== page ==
Capitol Assault Investigation Committee calls for banning Trump’s candidacy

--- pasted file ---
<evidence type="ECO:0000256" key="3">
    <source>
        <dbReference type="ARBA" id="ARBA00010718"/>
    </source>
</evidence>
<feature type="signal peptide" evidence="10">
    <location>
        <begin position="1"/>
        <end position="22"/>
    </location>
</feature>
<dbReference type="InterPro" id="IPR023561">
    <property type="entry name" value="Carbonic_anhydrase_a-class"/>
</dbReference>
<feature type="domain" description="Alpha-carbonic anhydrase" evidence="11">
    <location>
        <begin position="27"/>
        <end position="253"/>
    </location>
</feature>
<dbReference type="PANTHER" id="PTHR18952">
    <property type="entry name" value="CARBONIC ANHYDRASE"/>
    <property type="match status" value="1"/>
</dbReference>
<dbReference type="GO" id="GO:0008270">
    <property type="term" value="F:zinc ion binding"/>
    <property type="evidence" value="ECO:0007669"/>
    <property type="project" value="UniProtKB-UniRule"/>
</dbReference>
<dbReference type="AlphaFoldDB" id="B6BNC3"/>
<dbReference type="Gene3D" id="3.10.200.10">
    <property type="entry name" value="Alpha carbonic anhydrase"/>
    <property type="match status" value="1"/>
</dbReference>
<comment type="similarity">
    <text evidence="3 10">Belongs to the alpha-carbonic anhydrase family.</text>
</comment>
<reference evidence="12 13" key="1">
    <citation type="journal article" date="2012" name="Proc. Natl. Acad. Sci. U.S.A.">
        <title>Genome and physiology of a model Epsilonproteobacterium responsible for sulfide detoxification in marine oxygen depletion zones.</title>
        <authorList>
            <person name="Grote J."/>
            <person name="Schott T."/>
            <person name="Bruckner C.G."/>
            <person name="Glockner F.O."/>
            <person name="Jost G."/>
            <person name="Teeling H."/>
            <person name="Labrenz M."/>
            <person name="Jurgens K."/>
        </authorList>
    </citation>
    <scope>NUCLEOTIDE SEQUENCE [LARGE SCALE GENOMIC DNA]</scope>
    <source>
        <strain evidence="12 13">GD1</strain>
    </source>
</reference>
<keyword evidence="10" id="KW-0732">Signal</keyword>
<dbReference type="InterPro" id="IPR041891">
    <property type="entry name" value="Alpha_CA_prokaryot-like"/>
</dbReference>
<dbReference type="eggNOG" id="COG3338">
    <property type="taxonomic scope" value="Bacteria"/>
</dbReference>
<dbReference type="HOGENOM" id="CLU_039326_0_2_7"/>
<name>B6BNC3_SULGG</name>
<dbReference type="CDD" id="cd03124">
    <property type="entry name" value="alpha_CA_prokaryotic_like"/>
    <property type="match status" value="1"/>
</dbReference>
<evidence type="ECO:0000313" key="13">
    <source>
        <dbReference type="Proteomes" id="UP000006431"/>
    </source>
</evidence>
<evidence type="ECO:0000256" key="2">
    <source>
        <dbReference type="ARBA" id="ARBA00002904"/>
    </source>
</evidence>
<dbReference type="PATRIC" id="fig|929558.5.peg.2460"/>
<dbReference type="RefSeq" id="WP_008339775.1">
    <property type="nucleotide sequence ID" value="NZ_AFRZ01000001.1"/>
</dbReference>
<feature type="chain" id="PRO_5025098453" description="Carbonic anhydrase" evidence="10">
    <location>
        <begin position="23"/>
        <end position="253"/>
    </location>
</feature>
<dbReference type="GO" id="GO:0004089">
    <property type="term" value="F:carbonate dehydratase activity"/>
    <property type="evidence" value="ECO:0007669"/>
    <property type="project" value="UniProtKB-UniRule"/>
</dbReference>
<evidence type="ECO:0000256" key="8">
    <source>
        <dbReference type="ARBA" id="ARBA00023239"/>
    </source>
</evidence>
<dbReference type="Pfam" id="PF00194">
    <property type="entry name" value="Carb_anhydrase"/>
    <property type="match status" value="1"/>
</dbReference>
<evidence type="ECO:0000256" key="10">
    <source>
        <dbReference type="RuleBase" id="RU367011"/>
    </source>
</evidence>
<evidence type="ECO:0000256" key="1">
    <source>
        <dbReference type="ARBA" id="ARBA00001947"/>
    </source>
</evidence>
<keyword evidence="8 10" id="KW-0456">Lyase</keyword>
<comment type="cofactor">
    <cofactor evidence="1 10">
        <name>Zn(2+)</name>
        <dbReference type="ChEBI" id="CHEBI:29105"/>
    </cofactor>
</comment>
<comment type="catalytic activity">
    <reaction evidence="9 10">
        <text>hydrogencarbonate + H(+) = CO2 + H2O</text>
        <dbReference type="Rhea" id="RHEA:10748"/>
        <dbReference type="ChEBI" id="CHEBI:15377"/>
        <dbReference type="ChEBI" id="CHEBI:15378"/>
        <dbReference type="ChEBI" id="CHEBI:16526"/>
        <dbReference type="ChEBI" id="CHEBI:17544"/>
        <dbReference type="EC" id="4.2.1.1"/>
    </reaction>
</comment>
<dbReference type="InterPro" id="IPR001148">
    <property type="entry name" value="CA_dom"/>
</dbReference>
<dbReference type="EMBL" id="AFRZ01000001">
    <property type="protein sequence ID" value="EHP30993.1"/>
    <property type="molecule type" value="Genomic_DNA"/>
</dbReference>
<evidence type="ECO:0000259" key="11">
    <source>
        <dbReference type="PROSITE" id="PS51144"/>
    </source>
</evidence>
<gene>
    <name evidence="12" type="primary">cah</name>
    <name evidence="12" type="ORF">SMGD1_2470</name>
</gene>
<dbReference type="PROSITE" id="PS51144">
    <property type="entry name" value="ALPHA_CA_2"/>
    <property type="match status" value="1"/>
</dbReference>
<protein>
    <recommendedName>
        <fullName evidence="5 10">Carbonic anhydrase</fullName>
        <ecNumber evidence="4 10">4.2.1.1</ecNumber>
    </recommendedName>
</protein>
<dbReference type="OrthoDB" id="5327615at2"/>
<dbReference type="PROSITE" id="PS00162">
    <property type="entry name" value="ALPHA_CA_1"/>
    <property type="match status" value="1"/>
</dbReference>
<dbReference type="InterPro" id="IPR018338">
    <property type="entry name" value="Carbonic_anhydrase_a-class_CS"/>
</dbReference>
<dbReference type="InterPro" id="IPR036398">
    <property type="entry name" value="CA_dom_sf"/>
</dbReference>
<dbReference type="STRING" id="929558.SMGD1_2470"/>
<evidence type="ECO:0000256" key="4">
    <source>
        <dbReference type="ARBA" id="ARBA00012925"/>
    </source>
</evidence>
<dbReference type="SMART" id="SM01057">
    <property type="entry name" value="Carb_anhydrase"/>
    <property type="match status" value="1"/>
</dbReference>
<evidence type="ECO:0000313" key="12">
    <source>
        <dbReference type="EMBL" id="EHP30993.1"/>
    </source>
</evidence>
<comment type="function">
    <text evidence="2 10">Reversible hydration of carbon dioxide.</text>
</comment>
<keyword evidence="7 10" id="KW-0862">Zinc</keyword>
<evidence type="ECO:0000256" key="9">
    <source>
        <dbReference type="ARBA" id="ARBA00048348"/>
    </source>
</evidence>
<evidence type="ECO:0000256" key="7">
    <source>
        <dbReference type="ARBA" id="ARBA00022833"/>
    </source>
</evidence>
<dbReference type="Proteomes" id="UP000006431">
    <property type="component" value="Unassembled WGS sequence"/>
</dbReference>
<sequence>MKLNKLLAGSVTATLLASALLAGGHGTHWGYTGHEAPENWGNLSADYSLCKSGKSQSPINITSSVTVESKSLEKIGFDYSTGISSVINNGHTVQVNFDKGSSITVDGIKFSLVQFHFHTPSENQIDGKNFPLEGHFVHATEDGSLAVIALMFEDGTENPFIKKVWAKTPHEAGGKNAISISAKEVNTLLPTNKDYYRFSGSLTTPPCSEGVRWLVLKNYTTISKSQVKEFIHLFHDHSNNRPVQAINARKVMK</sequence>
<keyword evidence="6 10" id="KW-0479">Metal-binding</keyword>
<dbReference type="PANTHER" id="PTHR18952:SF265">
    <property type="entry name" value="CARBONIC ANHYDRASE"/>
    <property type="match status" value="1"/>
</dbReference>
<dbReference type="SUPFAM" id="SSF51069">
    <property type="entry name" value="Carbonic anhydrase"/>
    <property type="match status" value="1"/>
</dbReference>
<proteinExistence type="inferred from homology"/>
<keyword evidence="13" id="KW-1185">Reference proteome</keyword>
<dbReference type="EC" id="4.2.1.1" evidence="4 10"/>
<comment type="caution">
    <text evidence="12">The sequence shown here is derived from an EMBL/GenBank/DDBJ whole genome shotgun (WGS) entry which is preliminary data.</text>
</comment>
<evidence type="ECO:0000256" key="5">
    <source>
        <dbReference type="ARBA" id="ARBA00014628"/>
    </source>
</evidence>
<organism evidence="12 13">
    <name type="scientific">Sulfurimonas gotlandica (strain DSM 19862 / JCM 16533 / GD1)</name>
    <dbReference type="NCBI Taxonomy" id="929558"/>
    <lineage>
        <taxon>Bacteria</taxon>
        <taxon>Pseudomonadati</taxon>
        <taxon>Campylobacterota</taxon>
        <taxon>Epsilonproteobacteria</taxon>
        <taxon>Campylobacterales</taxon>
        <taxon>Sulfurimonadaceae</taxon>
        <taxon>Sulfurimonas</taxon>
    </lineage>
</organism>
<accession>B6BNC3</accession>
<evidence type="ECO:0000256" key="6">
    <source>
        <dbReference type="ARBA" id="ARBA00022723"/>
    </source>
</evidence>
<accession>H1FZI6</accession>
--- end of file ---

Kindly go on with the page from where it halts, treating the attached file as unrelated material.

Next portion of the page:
The US House of Representatives committee investigating Donald Trump’s attempt to reverse the results of the presidential election and attack on the Capitol on January 6, 2021, late Thursday night, presented its final report. The document includes a recommendation to Congress that it consider removing the former US president for life from holding public office. This is one of the 11 recommendations of the report, which was published after an 18-month investigation by a group of representatives from both parties – despite the two Republican members being declared enemies of Trump – after more than a thousand questionings of witnesses and. Which is reflected in an 800-page document. Other committee proposals include electoral reform to prevent the vice president from rejecting electoral delegates states send to elect the president — one of the strategies Trump has tried to use — increased surveillance against extremist groups and improved security at the state level. The day Congress approves the number of these delegates. The big protagonist of the report, predictably, is Trump. “The main cause on January 6th was a single man, former President Donald Trump, and many more followed,” the document says. “Nothing would have happened on January 6th without him.” Four criminal charges against the former president The commission based its recommendation to remove Trump on the Fourteenth Amendment to the Constitution, which bars participants in the insurrection from holding public office. Last Monday, in their last public appearance, the members voted to accuse four criminal charges against the former head of the Department of Justice. Unsurprisingly, Trump responded to the report’s release with the usual criticism that it was a “partisan” effort against him. The disqualification recommendation comes at a time when the New York billionaire has already run for the White House in 2024 and is currently the favorite to win the Republican nomination. The presentation of the report was closed in a hurry and internal quarrels broke out among the committee members. Some, like Republican Liz Cheney, have sought to place the report’s full weight on Trump. Others, like Democrat Stephanie Murphy, wanted other issues not to be left aside, like the security failures that facilitated that day of violence. Impulsive – Evidence submitted to last day, report date was wrong – related to congressional renewal. In two weeks, the majority of the House of Representatives will be in Republican hands and interest in the Trump investigation will wane. On the contrary, the investigations will be against Joe Biden and senior Democratic officials.

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